Top of the class this week:
Article: Eric Toshalis (2010): From disciplined to disciplinarian: the reproduction of symbolic violence in pre‐service teacher education. Journal of Curriculum Studies, 42:2, 183-213.
Eric Toshalis brings both Foucault and Bourdieu to bear on the world of teacher education and the role of discipline in this world. Here’s the abstract:
This study examines how pre-service teachers experience being disciplined by their training and trainers, and how that discipline is reproduced in their relationships with students. Using Foucauldian and Bourdieuian frameworks to explore pre-service teachers’ disciplinary experiences in a US teacher-education programme, this study explores how participants recreate and resist in their teaching four mechanisms of discipline: surveillance, classification, examination, and initiation. With only nascent skills in instructional design and little opportunity to develop culturally responsive modes of interaction, these teachers often default to discipline as a way of coping with what they deem to be ‘rude’ and ‘off-task’ students. Increasingly obsessed with the necessity to maintain class control more than inspire achievement, participants often fixate on discouraging misbehaviour more than promoting learning, a practice that produces symbolic violence.
This is a must-read for teacher educators and also for those who are concerned about the role of discipline in schools. What originally caught my attention was the use of both Foucault and Bourdieu – why so? Toshalis argues that Bourdieu’s concept of symbolic violence effectively fills a gap left in Foucault’s notion of disciplinary mechanisms (surveillance, classification and examination). According to Toshalis, the prevalence of symbolic violence in the classroom allows these mechanisms to function as instruments of control. This quote from Bourdieu gives an indication as to why this might be the case:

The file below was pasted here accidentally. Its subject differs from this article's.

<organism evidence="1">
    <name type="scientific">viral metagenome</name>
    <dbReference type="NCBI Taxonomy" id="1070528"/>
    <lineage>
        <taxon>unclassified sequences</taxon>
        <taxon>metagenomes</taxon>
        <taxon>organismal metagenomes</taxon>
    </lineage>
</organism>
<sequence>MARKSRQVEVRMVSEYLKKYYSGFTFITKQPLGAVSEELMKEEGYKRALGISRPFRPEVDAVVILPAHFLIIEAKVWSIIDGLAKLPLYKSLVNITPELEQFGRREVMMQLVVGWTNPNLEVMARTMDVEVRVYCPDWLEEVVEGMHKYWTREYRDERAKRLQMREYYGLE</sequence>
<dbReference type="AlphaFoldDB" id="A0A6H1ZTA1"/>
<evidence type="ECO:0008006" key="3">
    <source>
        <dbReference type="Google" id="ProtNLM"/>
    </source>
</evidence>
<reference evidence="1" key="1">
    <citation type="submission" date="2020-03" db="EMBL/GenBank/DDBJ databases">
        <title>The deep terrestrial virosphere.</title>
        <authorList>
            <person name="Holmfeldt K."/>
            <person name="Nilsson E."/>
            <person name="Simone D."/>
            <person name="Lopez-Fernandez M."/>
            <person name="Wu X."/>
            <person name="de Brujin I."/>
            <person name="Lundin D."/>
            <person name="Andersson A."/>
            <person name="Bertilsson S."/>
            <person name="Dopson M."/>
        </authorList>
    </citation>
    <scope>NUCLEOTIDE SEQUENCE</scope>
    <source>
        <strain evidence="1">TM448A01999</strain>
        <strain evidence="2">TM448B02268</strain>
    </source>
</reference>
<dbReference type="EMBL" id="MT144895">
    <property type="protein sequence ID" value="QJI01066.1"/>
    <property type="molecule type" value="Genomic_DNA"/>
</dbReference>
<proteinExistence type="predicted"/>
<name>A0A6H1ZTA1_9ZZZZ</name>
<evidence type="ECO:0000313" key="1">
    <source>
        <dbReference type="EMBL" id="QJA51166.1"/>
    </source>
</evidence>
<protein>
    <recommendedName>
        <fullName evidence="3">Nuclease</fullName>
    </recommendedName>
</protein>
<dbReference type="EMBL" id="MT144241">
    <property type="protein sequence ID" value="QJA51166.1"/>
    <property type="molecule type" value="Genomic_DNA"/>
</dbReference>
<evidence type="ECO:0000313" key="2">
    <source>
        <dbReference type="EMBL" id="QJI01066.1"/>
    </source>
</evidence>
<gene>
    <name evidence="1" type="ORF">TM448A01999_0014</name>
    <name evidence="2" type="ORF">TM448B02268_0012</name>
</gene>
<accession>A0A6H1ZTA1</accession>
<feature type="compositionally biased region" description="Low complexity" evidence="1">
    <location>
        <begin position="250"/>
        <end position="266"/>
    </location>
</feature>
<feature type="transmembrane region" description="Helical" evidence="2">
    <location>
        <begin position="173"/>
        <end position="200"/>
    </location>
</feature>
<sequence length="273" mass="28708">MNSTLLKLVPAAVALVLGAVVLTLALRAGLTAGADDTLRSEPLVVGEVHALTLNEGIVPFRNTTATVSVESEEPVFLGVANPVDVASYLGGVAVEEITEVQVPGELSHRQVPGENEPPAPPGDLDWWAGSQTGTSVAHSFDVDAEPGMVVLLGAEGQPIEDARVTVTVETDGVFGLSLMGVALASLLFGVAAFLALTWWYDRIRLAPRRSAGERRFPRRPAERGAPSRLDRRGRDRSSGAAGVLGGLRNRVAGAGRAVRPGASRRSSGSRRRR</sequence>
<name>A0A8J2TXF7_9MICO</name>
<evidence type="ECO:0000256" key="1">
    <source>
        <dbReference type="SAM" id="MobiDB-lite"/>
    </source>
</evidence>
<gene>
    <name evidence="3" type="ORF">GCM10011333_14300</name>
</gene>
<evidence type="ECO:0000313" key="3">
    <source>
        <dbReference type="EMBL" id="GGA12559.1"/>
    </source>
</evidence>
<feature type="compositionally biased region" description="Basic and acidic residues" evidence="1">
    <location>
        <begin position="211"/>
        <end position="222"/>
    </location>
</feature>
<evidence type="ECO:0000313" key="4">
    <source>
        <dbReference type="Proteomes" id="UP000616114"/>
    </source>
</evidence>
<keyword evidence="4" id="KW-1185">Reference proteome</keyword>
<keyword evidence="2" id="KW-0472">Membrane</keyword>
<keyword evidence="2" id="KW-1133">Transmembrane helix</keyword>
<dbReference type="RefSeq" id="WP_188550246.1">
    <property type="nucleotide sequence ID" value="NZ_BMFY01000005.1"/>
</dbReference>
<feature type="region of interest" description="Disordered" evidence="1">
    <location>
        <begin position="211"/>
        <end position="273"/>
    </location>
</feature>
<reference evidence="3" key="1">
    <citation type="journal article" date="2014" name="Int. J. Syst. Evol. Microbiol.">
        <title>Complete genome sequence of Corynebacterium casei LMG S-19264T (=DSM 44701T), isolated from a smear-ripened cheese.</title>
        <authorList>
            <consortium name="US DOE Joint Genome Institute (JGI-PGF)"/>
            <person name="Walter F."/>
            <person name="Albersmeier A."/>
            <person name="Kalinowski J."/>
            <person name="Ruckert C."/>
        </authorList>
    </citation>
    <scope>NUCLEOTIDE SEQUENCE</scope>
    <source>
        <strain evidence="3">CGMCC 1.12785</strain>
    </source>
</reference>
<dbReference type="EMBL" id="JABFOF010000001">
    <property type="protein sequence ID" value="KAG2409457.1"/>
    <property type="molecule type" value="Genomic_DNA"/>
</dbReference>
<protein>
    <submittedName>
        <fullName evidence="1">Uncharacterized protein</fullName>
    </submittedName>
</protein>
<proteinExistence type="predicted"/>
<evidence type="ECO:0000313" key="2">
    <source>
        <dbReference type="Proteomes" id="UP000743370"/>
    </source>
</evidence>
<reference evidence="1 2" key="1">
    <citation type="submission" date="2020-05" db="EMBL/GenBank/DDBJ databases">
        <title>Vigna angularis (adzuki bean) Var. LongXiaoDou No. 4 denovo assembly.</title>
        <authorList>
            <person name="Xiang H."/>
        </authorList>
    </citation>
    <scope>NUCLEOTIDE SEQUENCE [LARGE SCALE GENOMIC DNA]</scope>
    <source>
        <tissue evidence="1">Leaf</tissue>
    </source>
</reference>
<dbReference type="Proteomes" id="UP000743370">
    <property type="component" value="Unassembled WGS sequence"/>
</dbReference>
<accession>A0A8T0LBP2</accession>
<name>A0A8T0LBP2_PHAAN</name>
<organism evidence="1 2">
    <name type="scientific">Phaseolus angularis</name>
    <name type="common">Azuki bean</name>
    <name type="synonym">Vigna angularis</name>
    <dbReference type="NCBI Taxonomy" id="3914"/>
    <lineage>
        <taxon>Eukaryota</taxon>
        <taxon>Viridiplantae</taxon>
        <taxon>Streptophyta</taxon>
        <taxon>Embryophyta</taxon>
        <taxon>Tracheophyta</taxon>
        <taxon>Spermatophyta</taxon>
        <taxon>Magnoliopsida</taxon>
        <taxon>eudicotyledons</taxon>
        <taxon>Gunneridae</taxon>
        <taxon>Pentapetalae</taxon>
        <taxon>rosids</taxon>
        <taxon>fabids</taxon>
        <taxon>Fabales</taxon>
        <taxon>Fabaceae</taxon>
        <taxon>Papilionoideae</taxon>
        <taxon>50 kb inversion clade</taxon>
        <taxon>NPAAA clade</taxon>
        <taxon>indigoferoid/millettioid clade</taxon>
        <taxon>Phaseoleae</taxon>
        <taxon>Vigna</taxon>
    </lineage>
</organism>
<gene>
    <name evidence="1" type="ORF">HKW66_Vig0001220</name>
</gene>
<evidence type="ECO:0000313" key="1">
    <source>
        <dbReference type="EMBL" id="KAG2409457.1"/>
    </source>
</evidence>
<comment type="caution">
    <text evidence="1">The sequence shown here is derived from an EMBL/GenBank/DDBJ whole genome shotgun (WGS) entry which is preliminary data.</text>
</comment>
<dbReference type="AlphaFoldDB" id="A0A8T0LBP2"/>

the ways of looking, sitting, standing, keeping silent, or even of speaking (‘reproachful looks’ or ‘tones’, ‘disapproving glances’ and so on) are full of injunctions that are powerful and hard to resist precisely because they are silent and insidious, insistent and insinuating (Bourdieu, 1991).
This theoretical framework is a plus point of the research – I would also draw the attention of the reader to the conclusions – conclusions that have implications for understandings of power and control in both sets of classrooms (those of the teacher and the teacher educator):
For the student-teacher, decades of schooling and training culminate in a symbolic vertical move from student to teacher, from product to producer, from assessed to assessor, from classified to classifier, from initiated to initiator— from disciplined to discipliner. Rarely recognized in this process of being disciplined as discipliners is the possibility that the interns’ default to discipline and their (re)creation of hierarchical order may inadvertently generate more resistance as students act out against rigid and often arbitrary boundaries (while being told their educational context is ostensibly designed to support exploration). If schools and teacher-education programmes persist in disempowering their students and interns in the manner suggested in this study, they will necessarily produce teachers who conflate disempowerment with learning. And as long as learning means learning to be disciplined, we as teacher educators will be training our teachers to control students rather than to inspire them.
And as to how similar concerns apply to FE and HE….?